Aragorn Storm Miller of the University of Texas at Austin has written an analysis of US-Venezuelan relations from 1958 to 1968 that is simultaneously baffling and informative. In the aftermath of the popular uprising against military dictator Marcos Pérez Jiménez (1952–1958), the Dwight D. Eisenhower and John F. Kennedy administrations vigorously supported constitutionalism and democratic civic life in Venezuela. The United States celebrated the elections of Rómulo Betancourt (1959–1964), Raúl Leoni (1964–1969), and Rafael Caldera (1969–1974) because these anti-Communists gave their oil-rich nation socioeconomic reform and moderate democratic capitalism. Under the aegis of the Alliance for Progress, the United States provided, between 1961 and 1965, $340 million in loans and credits to underwrite projects like building homes for the urban poor. Presidents Kennedy and Betancourt became fast friends, establishing a direct telephone line between the White House and Miraflores, the presidential palace...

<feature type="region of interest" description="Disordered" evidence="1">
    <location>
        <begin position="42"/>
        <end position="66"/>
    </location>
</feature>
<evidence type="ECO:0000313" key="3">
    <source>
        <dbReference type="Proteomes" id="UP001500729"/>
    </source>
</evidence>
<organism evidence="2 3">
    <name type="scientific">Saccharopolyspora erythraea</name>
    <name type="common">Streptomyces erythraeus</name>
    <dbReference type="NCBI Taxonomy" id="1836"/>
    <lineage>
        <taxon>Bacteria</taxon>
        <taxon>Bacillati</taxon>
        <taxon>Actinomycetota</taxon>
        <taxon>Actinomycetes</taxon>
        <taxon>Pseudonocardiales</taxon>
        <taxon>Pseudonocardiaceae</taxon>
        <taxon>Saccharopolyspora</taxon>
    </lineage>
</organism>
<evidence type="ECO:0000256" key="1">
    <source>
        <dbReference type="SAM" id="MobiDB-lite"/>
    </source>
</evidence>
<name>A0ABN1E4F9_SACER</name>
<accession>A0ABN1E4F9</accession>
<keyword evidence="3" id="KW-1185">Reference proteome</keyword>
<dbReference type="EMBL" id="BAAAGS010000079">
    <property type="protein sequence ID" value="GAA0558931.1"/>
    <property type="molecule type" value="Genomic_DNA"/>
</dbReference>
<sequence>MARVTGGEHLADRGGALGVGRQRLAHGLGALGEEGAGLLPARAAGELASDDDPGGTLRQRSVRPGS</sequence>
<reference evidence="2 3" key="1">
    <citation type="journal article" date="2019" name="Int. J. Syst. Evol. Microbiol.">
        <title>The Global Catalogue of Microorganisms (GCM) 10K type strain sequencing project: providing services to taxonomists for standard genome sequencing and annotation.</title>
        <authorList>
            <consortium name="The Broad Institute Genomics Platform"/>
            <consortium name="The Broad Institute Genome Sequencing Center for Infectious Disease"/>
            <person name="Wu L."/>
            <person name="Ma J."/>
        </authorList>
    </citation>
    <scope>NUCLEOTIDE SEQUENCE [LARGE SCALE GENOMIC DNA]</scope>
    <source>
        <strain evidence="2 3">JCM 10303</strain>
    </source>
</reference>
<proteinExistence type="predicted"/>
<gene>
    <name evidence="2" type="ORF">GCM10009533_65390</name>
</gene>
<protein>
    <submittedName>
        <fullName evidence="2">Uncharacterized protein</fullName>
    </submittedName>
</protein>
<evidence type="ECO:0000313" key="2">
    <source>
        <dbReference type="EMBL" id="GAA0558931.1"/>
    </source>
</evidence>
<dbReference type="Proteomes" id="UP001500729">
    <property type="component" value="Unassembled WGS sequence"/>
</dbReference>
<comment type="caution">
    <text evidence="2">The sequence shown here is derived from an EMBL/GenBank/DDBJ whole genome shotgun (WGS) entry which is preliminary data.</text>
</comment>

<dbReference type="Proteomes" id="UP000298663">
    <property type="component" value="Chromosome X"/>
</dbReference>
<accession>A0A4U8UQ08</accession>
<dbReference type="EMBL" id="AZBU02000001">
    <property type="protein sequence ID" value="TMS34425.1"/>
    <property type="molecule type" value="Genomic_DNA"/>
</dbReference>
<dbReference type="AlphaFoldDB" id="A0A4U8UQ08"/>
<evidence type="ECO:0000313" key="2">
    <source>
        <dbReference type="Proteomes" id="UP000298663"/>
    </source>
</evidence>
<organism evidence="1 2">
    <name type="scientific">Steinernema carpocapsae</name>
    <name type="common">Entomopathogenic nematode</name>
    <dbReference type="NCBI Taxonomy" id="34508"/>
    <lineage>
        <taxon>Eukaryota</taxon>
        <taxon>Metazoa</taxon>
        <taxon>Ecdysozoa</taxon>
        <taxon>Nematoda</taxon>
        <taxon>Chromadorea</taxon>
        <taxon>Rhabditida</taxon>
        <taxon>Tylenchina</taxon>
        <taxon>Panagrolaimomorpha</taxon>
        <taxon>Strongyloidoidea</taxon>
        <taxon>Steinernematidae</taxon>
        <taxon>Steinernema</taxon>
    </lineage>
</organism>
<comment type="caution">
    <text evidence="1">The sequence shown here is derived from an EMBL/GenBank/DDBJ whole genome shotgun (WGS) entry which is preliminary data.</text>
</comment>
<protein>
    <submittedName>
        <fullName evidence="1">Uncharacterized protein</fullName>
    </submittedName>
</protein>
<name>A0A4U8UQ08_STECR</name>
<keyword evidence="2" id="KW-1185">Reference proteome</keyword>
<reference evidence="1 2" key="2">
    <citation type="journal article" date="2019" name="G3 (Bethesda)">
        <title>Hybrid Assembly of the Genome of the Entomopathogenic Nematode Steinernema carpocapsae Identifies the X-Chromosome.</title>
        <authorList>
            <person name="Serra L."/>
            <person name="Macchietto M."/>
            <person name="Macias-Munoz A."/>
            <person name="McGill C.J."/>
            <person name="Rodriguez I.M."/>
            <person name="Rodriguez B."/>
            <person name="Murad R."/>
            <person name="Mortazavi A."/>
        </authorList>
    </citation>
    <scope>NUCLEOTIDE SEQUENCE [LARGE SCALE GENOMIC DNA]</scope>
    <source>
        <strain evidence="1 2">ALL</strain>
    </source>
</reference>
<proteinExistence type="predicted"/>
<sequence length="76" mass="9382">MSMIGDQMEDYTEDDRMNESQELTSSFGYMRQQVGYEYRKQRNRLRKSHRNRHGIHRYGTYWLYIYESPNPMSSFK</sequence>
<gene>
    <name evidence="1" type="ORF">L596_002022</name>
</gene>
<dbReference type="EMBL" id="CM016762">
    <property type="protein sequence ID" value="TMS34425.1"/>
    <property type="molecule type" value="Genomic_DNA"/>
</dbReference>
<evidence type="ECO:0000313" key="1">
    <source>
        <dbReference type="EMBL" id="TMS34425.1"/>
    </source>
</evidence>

Book Review|August 01 2017
Precarious Paths to Freedom: The United States, Venezuela, and the Latin American Cold War
Hispanic American Historical Review (2017) 97 (3): 576-578.
Stephen G. Rabe; Precarious Paths to Freedom: The United States, Venezuela, and the Latin American Cold War. Hispanic American Historical Review 1 August 2017; 97 (3): 576–578. doi: https://doi.org/10.1215/00182168-3934240
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